[IPu] Fw: [IPp] Spleen may be source of versatile stem cells
----- Original Message -----
From: "Rachel A" <email @ redacted>
To: "Rachel A" <email @ redacted>
Sent: Friday, January 21, 2005 8:28 AM
Subject: [IPp] Spleen may be source of versatile stem cells
> Remember this from a year or so
> be source of versatile stem cellsCells have protein associated with
> development, limb regenerationA year ago, Massachusetts General Hospital
> researchers discovered that the spleen might be a source of adult stem
> that could regenerate the insulin-producing islets of the pancreas. In a
> follow-up to that unexpected finding, members of the same team now report
> these potential adult stem cells produce a protein previously believed to
> present only during the embryonic development of mammals.
> The finding both supports the existence of these splenic stem cells and
> suggests they may be able to produce an even greater variety of tissues.
> report appears in the January 19 issue of SAGE KE
> ), an online resource on the science of aging from the publishers of the
> "There may be a previously undiscovered pocket of primitive stem cells in
> spleen that are important for healing several types of damage or injury,"
> Denise Faustman, MD, PhD, director of the MGH Immunobiology Laboratory and
> senior author of the SAGE KE report. "If so, these cells could have much
> therapeutic applications than suggested by our earlier work."
> In 2001 Faustman's team found that a treatment designed to address the
> autoimmune reaction underlying type 1 diabetes actually cured the disease
> diabetic mice. Late in 2003 they reported the mechanism behind the earlier
> discovery: cells from the spleens of donor mice intended to train the
> animals' immune systems not to attack islet cells were actually
> producing new
> islets. The result suggested that the adult spleen previously regarded
> playing a fairly minor role in regenerative medicine might contain a
> population of potential islet stem cells.
> In their pursuit of that finding, the MGH researchers investigated the
> presence of a protein called Hox11 in these cells. In mammals, Hox11 is a
> controller of key steps in embryonic development including the formation
> the spleen but it was not known to be present in adults under normal
> circumstances. In some other animals, however, the protein has an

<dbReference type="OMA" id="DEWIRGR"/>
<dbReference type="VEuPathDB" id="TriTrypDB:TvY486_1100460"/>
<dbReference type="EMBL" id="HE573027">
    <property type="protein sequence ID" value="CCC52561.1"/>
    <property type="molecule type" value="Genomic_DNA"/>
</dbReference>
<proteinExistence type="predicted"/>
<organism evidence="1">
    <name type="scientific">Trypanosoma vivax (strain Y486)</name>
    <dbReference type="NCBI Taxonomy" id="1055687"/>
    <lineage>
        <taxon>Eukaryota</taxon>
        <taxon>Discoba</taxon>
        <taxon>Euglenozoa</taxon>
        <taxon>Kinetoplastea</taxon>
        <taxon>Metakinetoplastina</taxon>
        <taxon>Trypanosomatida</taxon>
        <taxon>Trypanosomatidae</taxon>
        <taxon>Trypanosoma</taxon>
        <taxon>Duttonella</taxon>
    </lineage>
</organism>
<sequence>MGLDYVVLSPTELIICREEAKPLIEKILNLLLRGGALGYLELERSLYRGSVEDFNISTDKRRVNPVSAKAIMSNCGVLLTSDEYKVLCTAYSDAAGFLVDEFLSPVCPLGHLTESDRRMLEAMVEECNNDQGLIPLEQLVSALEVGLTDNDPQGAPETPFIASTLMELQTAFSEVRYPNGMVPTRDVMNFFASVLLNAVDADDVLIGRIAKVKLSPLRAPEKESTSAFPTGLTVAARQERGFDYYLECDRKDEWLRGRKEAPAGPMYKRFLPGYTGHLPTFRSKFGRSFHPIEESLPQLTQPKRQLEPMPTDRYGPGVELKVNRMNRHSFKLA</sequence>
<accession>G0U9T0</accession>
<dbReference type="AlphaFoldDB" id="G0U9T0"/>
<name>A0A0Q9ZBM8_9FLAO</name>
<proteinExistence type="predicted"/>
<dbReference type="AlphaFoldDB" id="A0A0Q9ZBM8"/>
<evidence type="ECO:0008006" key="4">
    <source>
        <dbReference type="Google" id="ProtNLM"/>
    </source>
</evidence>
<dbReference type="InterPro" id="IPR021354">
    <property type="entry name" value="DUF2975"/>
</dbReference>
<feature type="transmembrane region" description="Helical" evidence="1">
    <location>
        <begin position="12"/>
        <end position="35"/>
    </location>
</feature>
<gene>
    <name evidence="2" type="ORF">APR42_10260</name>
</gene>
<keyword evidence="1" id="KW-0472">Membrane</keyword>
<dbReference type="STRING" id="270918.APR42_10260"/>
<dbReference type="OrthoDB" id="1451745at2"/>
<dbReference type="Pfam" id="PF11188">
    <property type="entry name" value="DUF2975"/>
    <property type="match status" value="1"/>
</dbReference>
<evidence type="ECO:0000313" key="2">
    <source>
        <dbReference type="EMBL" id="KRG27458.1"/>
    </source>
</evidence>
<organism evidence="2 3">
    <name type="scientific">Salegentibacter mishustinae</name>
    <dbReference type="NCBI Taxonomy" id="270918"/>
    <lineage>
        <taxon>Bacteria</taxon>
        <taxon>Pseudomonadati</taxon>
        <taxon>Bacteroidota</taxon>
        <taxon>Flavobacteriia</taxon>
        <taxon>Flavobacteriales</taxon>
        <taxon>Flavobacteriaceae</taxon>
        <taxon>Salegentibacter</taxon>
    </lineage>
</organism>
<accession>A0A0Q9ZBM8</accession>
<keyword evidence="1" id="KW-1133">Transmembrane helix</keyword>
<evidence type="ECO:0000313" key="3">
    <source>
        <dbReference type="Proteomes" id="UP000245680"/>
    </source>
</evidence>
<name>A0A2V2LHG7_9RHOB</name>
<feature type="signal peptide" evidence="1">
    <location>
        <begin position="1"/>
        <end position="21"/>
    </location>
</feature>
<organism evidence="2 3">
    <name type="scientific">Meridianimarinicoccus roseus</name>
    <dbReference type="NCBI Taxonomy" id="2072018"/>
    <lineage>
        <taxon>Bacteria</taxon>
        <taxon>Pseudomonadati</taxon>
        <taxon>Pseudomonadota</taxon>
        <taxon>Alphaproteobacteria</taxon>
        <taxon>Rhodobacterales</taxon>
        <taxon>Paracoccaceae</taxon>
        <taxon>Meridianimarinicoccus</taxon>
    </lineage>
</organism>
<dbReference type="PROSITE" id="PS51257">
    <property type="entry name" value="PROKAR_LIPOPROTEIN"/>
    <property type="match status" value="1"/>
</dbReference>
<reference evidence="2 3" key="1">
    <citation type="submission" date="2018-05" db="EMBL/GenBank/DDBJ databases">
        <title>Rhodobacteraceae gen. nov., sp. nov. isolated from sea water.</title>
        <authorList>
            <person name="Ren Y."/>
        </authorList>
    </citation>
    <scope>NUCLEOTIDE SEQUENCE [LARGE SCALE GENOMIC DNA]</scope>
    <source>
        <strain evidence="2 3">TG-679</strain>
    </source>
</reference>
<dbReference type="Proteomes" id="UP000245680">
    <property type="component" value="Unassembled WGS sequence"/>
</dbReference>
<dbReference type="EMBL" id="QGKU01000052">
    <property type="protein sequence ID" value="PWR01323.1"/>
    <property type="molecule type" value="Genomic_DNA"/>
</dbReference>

> function: when creatures like newts regenerate a lost limb or tail,
> of Hox11 is radically increased.
> As reported in their SAGE KE article, the MGH team did find that Hox11 was
> produced in the spleens of adult mice by the same cells that regenerated
> islets in the earlier study. They also found that these cells did not
> produce a
> protein known to be associated with a cellular commitment to develop into
> particular type of tissue. Without that commitment, the splenic cells may
> able to differentiate into a wider variety of cells than can adult stem
> from bone marrow, which do not produce Hox11.
> The researchers also note that the spleen develops from embryonic tissue
> is known not only to generate precursors to many types of blood cells, a
> function shared by the bone marrow, but potentially to form such diverse
> as the small intestine, uterus, vascular system and lung. They theorize
> that a
> pocket of these uncommitted cells might remain in the spleen though
> In addition to regeneration of islets, these cells might also produce bone
> suggested by findings from other researchers or potentially even cells
> the nervous system, development of which depends on the correct production
> "We know that if you have a major loss of blood, the spleen is turned on
> supplement the bone marrow in replenishing your blood supply. We may find
> the spleen kicks in to help with many more biological emergencies. What
> has been
> considered a practically unnecessary organ may actually provide critical
> cells," says Faustman, an associate professor of Medicine at Harvard
> She adds, "This data also shows the kind of payback that can come from
> of lower animals like newts and sponges. Combining the knowledge of
> Hox11's role
> in those animals with what we'd found about islet cell regeneration in
> helped us find this previously unknown example of normal, controlled Hox11
> expression in an adult mammal."
> Co-authors of the SAGE KE report are first author Shohta Kodama, MD, PhD,
> the MGH Immunobiology Laboratory, and Miriam Davis, PhD, of George
> University. The group's research is supported by grants from the Iacocca
> Foundation. Founder Lee Iacocca is also spearheading an effort to raise
> for a clinical trial of the islet-regeneration technique in human
> patients. For
> more information about this program, go to http://www.joinleenow.org.
> Massachusetts General Hospital, established in 1811, is the original and
> largest teaching hospital of Harvard Medical School. The MGH conducts the
> largest hospital-based research program in the United States, with an
> research budget of more than $400 million and major research centers in
> cardiovascular research, cancer, cutaneous biology, medical imaging,
> neurodegenerative disorders, transplantation biology and photomedicine. In
> MGH and Brigham and Women's Hospital joined to form Partners HealthCare
> an integrated health care delivery system comprising the two academic
> centers, specialty and community hospitals, a network of physician groups,
> nonacute and home health services.
> Rachel - "I would rather live my life as if there is a God, and die to
> find out
> there isn't, than live my life as if there isn't, and die to find out
> there is."
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